Take the 2-minute tour ×
Mathematics Stack Exchange is a question and answer site for people studying math at any level and professionals in related fields. It's 100% free, no registration required.

I am trying to understand what is the difference between 'rate of convergence' and 'order of convergence'. Does anyone know an intuitive explanation of the difference between them?

For example, say I have the sequence defined by $(1 + 1/n^2)$, $n>=1$

So it looks like $2, 1\frac{1}{4}, 1 \frac{1}{9}, 1 \frac{1}{16},...$

And has a limit of $1$ as n approaches infinity. So what is the rate of convergence and order of convergence for this example?

And how does that sequence tie in with the convergence equation (Wikipedia - Convergence speed for iterative methods) -

$$\lim_{k\to\infty} \frac{|x_{k+1} - L|}{|x_k - L|^q} = μ | μ > 0$$

share|improve this question
add comment

1 Answer 1

Following the relevant Wikipedia article, note that the rate of convergence is the number $\mu\in (0,1)$ such that

$$\lim_{k \to \infty} \frac{|x_{k+1} - L|}{|x_k - L|} = \mu $$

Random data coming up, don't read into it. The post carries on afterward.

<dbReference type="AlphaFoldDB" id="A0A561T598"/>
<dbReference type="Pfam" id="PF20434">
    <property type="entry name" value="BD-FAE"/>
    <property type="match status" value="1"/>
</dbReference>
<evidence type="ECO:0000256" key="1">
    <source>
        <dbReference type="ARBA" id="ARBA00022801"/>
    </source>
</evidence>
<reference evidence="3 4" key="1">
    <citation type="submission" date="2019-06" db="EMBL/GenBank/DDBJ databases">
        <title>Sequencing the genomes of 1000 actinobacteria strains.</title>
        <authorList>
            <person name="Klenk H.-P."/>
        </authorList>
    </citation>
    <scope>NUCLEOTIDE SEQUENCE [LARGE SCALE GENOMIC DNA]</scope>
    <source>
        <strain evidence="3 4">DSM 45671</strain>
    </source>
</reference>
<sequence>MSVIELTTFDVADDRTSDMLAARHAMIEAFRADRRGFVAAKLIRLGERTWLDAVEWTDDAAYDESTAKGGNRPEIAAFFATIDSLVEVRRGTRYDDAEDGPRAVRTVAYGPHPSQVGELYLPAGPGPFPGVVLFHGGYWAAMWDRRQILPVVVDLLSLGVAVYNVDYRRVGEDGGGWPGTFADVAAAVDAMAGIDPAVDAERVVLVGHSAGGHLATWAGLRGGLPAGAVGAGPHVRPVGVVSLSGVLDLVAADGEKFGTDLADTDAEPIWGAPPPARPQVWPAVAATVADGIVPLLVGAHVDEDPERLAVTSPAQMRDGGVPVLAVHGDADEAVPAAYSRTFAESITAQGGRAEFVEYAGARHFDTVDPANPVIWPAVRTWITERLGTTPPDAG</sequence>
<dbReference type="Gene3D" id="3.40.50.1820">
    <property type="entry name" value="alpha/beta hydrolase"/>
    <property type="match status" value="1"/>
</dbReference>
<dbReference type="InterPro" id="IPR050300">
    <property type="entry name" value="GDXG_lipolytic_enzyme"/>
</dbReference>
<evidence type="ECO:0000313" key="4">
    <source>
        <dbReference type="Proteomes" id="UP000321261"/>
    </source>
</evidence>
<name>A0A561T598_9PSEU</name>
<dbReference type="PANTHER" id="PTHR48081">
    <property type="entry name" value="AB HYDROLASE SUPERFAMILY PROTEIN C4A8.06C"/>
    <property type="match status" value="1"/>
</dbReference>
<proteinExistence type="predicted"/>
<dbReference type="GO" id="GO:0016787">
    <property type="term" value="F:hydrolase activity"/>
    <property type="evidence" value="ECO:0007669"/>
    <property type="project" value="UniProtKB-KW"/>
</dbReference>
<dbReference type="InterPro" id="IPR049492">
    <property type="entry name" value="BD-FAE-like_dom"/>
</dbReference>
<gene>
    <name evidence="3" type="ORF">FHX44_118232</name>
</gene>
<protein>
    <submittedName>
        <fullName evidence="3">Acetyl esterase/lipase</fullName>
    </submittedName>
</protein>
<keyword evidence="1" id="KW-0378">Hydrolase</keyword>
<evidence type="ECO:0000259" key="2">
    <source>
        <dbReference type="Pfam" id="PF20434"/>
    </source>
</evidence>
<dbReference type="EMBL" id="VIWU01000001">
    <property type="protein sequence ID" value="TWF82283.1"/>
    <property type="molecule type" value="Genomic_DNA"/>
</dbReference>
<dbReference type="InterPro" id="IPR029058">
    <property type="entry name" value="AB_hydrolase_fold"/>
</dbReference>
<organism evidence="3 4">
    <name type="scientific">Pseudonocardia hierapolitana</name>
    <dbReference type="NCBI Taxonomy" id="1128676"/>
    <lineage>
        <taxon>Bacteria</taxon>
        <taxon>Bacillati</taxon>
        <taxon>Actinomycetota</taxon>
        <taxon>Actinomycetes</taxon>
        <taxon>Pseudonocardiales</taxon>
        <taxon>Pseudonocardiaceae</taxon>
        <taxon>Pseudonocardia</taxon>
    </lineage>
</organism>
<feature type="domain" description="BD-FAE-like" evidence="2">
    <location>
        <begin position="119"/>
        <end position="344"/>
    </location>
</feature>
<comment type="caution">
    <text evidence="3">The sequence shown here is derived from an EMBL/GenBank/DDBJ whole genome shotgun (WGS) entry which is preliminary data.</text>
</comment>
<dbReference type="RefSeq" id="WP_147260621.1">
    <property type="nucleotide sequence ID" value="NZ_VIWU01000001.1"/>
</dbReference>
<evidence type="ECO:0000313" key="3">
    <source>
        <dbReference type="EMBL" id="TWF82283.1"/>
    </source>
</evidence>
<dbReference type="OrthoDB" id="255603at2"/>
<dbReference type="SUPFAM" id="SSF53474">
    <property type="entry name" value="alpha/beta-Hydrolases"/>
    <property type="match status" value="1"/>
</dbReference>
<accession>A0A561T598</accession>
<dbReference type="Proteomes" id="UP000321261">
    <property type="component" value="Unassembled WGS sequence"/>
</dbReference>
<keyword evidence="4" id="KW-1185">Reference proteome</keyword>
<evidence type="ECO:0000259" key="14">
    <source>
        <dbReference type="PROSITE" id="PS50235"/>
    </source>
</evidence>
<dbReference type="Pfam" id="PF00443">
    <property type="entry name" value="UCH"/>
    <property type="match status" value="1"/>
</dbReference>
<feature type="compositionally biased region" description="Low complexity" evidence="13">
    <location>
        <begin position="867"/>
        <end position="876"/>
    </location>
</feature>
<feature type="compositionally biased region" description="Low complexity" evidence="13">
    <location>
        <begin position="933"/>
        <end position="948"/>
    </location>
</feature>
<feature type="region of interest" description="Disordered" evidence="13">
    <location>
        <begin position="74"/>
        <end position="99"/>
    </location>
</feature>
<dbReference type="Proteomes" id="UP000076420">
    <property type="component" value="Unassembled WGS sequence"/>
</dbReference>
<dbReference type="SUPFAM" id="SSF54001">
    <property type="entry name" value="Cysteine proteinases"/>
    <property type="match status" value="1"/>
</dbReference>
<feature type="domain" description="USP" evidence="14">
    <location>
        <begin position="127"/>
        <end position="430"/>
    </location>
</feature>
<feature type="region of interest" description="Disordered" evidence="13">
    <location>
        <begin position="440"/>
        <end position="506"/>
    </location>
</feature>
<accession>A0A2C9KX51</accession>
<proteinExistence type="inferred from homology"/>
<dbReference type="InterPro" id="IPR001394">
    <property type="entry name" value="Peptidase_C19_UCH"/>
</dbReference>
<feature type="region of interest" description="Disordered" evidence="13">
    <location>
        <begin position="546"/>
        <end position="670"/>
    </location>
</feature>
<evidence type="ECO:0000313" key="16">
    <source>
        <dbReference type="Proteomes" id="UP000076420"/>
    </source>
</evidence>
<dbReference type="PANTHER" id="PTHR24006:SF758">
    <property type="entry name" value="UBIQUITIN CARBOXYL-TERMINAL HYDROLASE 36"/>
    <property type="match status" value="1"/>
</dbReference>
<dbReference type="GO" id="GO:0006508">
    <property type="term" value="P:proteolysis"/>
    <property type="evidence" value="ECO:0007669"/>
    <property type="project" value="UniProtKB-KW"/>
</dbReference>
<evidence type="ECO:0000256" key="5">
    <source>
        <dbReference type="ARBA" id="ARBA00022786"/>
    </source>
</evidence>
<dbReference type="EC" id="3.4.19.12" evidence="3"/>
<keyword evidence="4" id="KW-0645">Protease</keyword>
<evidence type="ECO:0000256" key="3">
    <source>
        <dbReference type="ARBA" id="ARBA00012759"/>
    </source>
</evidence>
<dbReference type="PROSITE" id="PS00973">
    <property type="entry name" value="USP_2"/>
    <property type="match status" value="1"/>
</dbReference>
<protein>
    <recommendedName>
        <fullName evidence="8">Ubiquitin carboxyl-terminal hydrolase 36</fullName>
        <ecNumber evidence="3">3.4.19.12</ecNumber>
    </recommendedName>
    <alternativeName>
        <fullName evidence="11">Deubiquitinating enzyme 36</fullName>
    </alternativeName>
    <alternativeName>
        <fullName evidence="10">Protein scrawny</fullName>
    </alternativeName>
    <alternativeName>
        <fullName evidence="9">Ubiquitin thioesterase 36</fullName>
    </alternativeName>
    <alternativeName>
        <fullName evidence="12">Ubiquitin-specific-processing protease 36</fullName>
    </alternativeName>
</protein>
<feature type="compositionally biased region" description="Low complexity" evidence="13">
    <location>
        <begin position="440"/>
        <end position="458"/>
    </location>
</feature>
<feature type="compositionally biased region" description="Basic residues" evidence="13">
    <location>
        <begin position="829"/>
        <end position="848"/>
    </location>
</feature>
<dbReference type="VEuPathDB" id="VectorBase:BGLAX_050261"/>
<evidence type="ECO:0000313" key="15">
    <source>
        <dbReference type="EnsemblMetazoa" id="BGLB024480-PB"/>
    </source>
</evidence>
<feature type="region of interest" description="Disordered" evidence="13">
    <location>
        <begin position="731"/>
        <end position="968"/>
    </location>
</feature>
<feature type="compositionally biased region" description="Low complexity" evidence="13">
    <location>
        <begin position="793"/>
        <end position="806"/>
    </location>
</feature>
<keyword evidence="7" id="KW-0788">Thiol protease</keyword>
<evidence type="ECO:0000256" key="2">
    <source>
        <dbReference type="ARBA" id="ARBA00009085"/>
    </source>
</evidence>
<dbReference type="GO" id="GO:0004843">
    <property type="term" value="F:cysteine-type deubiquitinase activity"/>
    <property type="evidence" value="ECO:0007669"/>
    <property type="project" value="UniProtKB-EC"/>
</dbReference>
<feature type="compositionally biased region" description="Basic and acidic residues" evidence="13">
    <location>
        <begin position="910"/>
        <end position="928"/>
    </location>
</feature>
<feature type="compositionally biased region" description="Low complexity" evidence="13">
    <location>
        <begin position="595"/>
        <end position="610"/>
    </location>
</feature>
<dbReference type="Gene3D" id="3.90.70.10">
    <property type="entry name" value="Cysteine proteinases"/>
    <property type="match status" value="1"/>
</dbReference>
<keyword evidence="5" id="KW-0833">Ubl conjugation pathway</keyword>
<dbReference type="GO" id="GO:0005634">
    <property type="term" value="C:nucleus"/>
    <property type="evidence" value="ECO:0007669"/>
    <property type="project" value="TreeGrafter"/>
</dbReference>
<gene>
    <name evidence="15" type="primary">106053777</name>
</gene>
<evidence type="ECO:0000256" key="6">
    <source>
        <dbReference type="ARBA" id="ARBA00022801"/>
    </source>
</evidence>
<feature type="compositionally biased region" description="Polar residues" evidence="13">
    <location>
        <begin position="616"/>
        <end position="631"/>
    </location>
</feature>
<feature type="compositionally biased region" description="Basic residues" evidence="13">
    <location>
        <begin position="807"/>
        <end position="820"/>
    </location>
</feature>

provided such a $\mu$ exists and $\{x_k\}$ converges to L. If this holds, $\{x_k\}$ is said to converge linearly to L. Note that the rate of convergence only exists if $\{x_k\}$ converges linearly to L!

But what if the above limit exists and equals $0$? Then $\{x_k\}$ is said to converge superlinearly.

Order of convergence is an additional definition use to distinguish between sequences that converge superlinearly. Such a sequence $\{x_k\}$ has order of convergence q if

$$\lim_{k \to \infty} \frac{|x_{k+1} - L|}{|x_k - L|^q} = C\:,\textrm{ for }\:q>1$$

Given that $C$ is a positive constant, and $\{x_k\}$ converges to L. This is the equation you have included in your question. $q$ need not be an integer, as in the case of the secant method, where q is in fact the golden ratio $\approx 1.618$.

The best intuitive explanation that I can give is that rate of convergence and order of convergence are two numbers used to describe the speed of different kinds of convergence. A sequence has either a rate of convergence (if the convergence is linear) or an order of convergence (if the convergence is superlinear), and not both. The higher the rate/order, the faster the convergence.

The sequence you provide converges via the first limit to $1$ (work it out!), so it has neither a rate of convergence nor an order of convergence.

share|improve this answer
add comment

Your Answer

 
discard

By posting your answer, you agree to the privacy policy and terms of service.

Not the answer you're looking for? Browse other questions tagged or ask your own question.